Changing landscape requires new models
Industry has been both a beneficiary of research and education projects funded by the Orthopaedic Research and Education Foundation (OREF) and a crucial source of support. How can that relationship continue to flourish under new regulatory requirements and changing standards for best practices?
OREF’s response is a new model for industry support of education and training offerings designed to help orthopaedists at various career stages to sharpen and expand their skills: the OREF Clinician Development Program (CDP).
Introduced in late 2008, the CDP program was reviewed and approved by federal monitors appointed by the U.S. Department of Justice (DOJ) for three of the largest device makers. The program quickly attracted an impressive level of interest on the part of industry, resulting in three partnerships by the end of first quarter 2009 and four more over the next three months. (See “Program Milestones,”below.)
A new landscape
The orthopaedic environment has been in flux for several years as a result of increased scrutiny by legal, regulatory, and legislative bodies. This includes a DOJ probe that led to deferred prosecution agreements with four device companies. Some form of federal legislation mandating transparency may also be in the future.
“Because of the changes driven by the deferred prosecution agreement, monies to fund education opportunities such as fellowships and resident programs are scarce,” said Mr. Carl Winnebald, vice president of professional and institutional affairs for Biomet. “We felt that the best way to continue funding programs ethically and effectively would be to partner with an organization that could administer those funds.”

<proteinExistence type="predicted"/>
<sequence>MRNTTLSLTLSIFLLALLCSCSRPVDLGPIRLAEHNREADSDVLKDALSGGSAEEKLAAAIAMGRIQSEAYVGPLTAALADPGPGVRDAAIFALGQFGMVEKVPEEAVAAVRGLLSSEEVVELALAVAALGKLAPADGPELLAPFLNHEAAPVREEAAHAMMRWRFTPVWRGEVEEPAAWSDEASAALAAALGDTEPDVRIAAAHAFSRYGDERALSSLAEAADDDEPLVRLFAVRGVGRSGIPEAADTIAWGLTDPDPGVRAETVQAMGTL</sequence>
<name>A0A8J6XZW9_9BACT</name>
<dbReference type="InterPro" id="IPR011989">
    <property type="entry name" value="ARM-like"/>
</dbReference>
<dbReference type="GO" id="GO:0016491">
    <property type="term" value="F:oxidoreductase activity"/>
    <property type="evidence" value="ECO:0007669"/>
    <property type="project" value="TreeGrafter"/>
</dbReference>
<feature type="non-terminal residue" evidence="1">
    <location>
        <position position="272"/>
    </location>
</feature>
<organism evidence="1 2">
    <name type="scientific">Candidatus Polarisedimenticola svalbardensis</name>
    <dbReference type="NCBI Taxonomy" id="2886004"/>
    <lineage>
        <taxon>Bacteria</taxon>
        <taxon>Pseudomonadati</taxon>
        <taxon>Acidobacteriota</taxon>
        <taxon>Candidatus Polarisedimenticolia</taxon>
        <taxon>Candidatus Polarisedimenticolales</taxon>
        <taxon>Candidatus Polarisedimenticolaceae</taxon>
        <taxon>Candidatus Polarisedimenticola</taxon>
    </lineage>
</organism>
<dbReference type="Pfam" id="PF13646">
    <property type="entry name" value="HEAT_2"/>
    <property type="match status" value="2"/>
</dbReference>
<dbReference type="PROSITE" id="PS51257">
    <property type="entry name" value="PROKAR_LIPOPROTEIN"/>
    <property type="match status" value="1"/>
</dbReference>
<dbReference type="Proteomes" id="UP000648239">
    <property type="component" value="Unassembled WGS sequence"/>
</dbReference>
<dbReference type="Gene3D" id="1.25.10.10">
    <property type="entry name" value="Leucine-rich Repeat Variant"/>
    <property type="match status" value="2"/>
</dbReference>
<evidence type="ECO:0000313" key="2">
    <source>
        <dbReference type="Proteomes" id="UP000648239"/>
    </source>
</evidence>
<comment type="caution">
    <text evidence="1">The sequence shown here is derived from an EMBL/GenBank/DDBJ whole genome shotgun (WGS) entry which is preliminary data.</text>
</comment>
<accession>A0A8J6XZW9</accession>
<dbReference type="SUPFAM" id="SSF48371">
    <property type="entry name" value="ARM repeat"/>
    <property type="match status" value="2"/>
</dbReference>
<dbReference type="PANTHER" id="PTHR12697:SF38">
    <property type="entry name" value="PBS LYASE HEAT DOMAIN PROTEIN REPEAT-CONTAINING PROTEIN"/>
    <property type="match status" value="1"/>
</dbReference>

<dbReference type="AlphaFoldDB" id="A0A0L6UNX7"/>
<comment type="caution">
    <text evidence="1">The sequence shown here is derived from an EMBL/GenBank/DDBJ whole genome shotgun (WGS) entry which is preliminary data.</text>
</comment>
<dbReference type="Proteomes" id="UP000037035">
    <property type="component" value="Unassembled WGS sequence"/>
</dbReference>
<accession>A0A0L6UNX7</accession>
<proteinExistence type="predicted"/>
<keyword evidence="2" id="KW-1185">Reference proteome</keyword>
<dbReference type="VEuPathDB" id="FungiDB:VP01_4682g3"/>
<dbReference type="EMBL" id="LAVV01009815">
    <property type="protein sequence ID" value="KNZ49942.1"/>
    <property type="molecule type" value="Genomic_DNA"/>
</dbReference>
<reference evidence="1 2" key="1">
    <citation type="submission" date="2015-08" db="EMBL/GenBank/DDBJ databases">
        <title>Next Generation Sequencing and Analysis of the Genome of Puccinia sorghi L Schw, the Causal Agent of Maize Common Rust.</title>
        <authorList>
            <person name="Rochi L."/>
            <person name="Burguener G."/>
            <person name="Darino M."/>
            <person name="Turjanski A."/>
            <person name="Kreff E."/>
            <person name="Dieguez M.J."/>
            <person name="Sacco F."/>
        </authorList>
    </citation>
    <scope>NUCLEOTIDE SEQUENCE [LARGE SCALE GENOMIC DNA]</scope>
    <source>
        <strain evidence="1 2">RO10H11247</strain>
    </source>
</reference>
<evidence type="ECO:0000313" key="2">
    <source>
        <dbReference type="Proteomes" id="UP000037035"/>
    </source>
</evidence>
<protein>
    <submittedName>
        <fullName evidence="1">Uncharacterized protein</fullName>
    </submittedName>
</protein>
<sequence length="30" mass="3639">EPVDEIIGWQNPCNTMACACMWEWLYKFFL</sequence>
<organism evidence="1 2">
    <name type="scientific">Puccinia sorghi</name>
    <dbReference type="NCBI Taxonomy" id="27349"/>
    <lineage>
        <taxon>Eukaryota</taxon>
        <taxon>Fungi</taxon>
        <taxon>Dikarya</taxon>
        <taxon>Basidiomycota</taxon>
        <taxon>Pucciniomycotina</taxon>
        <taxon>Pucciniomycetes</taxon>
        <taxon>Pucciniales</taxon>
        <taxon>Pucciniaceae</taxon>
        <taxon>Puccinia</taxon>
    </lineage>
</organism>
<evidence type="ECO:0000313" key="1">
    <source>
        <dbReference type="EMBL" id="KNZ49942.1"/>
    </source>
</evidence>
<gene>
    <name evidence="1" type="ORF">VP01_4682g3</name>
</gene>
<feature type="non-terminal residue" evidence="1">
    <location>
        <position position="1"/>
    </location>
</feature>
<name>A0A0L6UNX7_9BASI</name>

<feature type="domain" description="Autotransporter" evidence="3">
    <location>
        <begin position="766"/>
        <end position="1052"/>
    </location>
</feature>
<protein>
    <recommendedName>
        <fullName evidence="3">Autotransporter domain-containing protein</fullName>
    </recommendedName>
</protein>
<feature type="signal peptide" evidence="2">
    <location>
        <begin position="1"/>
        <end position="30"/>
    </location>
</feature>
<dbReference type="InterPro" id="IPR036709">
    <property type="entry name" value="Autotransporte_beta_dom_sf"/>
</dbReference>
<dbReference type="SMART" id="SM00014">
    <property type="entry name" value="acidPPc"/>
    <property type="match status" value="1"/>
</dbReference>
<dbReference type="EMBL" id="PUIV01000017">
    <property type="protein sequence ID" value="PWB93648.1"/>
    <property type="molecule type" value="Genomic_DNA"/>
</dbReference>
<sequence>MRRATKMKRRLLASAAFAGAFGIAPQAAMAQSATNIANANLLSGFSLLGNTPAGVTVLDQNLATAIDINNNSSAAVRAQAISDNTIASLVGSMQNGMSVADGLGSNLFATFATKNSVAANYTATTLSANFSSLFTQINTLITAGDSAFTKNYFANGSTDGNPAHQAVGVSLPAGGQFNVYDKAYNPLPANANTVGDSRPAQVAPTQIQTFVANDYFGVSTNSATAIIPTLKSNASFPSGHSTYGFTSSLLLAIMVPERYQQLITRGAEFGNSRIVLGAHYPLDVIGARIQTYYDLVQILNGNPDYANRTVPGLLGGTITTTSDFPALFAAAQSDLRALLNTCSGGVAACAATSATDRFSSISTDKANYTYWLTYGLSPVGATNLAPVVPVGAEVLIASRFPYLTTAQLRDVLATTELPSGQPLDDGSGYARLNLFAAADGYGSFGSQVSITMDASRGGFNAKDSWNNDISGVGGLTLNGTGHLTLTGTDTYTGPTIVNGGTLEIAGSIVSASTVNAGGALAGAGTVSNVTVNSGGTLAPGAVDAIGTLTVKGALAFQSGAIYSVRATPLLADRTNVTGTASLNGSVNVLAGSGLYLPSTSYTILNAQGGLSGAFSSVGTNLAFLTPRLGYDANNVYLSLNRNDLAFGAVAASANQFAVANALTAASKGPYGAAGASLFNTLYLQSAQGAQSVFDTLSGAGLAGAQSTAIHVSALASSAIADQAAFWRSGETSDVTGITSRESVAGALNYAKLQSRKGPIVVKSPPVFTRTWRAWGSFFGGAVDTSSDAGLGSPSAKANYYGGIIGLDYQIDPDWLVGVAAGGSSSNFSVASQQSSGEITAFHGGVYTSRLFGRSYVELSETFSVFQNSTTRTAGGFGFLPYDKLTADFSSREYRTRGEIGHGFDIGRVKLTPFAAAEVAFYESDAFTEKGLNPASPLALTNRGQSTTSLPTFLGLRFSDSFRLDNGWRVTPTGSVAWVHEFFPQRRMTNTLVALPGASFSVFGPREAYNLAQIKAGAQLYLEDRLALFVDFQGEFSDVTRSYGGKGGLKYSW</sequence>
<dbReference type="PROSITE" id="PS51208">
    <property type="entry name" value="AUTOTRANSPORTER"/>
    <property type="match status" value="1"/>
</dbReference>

A good fit
For many companies, OREF’s 50-plus-year track record of grants administration and its tradition of collaboration—both with orthopaedic organizations and industry—figured prominently in their decision to sign onto the OREF Clinician Development Program.
“Formalizing our relationship with OREF allows Smith & Nephew to continue supporting orthopaedic research and education in a comprehensive way while working with an organization dedicated to its own mission, independence, and integrity,” said Mr. Joseph M. DeVivo, president of Smith & Nephew Orthopaedics.
This new OREF program enables industry to support fellowships by eliminating any influence by the company in the selection of grant recipient institutions. Each of the corporate supporters is expressly prohibited—both by contract and by OREF procedures—from playing any role in the application, evaluation, and selection process.
“We decided to participate in the OREF program to remove ourselves completely from the decision-making process for funding fellowships and residency programs,” said Ms. Jean Bjerke, director of education and grants programs for DePuy.
To further ensure that companies have no influence, OREF has formed an Educational Grants Board comprising three orthopaedic surgeons who have had no conflicts of interest with industry, including financial and managerial relationships, for at least 2 years. This board determines award criteria and makes final funding decisions. Inaugural board members Frank B. Kelly , MD; Jo A. Hannafin, MD, PhD; and William C. McMaster, MD, were appointed in 2009.